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Chapter XV.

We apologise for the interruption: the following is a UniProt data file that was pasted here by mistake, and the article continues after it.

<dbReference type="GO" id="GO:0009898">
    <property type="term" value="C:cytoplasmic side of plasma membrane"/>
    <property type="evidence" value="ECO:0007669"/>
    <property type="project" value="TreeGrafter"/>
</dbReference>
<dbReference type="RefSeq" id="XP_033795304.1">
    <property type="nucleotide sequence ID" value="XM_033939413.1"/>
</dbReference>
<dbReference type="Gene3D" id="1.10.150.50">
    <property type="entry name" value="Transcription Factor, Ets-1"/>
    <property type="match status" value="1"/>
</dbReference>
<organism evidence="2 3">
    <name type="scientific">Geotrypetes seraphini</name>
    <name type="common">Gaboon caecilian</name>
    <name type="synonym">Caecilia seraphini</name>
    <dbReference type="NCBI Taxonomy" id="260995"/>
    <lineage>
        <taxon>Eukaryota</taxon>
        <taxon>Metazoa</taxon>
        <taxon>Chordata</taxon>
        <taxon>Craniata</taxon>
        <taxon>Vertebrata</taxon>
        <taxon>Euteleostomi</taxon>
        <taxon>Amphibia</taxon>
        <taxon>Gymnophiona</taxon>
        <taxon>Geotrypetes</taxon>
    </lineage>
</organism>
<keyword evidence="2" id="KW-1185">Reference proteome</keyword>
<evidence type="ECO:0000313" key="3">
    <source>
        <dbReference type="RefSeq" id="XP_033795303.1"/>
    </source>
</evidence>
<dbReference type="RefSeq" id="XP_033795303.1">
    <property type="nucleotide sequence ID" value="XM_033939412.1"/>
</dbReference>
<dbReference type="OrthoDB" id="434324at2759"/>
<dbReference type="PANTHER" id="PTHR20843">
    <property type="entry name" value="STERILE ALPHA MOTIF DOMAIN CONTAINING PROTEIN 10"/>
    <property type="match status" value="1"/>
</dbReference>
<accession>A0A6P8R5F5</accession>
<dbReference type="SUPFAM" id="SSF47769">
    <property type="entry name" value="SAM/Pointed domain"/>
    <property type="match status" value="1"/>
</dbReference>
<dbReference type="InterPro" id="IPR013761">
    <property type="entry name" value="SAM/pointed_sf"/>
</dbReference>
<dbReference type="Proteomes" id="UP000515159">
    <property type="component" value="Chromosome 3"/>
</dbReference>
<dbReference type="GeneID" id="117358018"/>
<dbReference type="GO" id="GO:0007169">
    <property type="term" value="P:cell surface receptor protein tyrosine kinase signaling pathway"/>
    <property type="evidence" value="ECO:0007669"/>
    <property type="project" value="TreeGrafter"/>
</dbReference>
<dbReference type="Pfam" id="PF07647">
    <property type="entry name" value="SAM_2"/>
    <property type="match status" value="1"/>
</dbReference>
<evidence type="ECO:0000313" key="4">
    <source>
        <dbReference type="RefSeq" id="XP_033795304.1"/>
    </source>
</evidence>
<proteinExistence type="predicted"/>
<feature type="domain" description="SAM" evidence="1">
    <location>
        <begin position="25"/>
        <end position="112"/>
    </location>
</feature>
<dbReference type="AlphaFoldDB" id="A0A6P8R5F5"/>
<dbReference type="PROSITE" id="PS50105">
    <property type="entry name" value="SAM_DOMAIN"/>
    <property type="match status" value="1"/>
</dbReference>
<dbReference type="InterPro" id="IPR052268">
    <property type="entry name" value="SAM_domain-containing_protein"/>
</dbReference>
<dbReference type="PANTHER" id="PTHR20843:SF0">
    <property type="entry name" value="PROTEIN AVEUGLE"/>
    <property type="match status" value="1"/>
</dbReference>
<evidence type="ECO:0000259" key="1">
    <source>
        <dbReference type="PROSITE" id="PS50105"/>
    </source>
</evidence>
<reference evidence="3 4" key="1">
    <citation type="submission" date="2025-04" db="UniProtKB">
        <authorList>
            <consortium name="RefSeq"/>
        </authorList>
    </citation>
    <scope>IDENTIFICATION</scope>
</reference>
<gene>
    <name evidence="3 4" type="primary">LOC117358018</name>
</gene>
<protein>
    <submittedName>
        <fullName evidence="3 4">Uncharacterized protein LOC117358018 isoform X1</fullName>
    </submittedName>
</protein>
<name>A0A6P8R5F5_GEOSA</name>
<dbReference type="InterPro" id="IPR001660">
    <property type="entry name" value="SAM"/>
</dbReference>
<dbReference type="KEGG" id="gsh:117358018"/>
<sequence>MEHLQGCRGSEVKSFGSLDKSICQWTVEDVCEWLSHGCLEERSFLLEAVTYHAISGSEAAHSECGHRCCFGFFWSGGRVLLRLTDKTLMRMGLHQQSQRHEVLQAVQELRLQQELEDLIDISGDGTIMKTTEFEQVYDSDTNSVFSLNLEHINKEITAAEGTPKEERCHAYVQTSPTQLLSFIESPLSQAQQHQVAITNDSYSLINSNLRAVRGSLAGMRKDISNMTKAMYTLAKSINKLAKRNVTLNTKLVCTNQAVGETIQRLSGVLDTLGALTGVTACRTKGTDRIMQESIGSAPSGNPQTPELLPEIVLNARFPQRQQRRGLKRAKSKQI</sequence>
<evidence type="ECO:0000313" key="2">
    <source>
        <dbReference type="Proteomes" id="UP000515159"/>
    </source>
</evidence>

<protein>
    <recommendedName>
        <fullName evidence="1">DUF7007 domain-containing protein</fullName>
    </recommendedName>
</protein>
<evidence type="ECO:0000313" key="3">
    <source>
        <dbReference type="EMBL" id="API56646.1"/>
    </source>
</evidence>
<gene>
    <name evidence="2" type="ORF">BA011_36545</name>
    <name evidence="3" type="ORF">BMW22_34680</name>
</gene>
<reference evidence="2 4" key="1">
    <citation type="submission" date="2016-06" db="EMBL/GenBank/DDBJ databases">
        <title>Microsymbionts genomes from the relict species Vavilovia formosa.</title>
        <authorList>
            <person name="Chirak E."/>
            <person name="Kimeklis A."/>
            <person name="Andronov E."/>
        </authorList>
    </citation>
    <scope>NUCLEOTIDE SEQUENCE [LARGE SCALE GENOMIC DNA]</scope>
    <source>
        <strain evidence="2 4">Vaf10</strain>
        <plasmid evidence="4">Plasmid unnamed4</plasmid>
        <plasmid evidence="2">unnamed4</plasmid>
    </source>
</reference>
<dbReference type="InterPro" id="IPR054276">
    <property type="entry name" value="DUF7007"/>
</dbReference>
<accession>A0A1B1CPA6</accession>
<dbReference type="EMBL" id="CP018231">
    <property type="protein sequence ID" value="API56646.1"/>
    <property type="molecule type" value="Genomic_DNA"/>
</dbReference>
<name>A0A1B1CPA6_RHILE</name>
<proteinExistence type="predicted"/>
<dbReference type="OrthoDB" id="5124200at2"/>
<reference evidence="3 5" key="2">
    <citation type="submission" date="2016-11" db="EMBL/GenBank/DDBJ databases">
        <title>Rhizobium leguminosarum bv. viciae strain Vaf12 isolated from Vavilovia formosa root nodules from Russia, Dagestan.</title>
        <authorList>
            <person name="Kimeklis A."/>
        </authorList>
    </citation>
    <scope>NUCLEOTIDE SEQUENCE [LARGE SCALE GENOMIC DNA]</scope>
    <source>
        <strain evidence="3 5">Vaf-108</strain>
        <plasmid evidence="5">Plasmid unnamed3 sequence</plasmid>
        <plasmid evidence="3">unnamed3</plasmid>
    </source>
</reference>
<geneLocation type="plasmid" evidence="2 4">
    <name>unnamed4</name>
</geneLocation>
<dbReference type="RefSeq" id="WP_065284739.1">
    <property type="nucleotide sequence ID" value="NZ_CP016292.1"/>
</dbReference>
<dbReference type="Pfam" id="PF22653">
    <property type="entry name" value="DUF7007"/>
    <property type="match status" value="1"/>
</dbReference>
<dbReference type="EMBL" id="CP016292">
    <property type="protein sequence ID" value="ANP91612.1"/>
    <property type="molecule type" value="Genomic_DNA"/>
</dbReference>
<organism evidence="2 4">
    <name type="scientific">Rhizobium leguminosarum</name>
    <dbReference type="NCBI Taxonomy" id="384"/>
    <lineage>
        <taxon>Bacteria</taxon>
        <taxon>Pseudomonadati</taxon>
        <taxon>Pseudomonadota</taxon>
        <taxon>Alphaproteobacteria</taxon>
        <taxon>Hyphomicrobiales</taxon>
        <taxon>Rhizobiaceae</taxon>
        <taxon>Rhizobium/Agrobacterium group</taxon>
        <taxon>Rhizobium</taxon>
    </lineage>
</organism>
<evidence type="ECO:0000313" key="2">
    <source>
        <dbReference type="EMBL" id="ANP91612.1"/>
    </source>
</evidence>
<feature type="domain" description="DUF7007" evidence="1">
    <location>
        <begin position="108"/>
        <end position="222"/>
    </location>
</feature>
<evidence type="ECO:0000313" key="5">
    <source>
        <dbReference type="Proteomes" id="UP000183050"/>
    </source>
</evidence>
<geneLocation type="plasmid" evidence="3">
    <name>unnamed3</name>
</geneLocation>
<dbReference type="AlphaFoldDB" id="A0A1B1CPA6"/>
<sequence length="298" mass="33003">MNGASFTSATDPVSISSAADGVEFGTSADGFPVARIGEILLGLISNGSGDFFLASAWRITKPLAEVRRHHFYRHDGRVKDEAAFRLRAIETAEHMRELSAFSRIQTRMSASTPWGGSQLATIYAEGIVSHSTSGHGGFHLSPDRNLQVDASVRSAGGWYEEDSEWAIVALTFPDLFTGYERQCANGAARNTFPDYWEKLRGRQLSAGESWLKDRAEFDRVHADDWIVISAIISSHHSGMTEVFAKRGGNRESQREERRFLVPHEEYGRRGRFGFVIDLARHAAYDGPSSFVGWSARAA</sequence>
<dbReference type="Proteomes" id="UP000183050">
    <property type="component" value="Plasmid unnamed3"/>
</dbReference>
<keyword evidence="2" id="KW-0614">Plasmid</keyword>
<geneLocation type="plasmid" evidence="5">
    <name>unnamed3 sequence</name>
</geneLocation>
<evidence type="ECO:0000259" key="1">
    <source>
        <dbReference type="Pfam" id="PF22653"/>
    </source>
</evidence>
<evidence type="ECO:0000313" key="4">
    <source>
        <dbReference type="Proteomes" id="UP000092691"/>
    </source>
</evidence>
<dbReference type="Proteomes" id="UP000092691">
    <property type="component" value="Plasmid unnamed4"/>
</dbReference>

But again, that it is not the fear of external enemies which strengthens our union, is plain from the fact that this cause, by God’s will, has already, for a considerable time, ceased to exist.  And it is probable that the secure existence, so far as regards the world, enjoyed by believers at present, will come to an end, since those who calumniate Christianity in every way are again attributing the present frequency of rebellion to the multitude of believers, and to their not being persecuted by the authorities as in old times.  For we have learned from the Gospel neither to relax our efforts in days of peace, and to give ourselves up to repose, nor, when the world makes war upon us, to become cowards, and apostatize from the love of the God of all things which is in Jesus Christ.  And we clearly manifest the illustrious nature of our origin, and do not (as Celsus imagines) conceal it, when we impress upon the minds of our first converts a contempt for idols, and images of all kinds, and, besides this, raise their thoughts from the worship of created things instead of God, and elevate them to the universal Creator; clearly showing Him to be the subject of prophecy, both from the predictions regarding Him—of which there are many—and from those traditions which have been carefully investigated by such as are able intelligently to understand the Gospels, and the declarations of the apostles.

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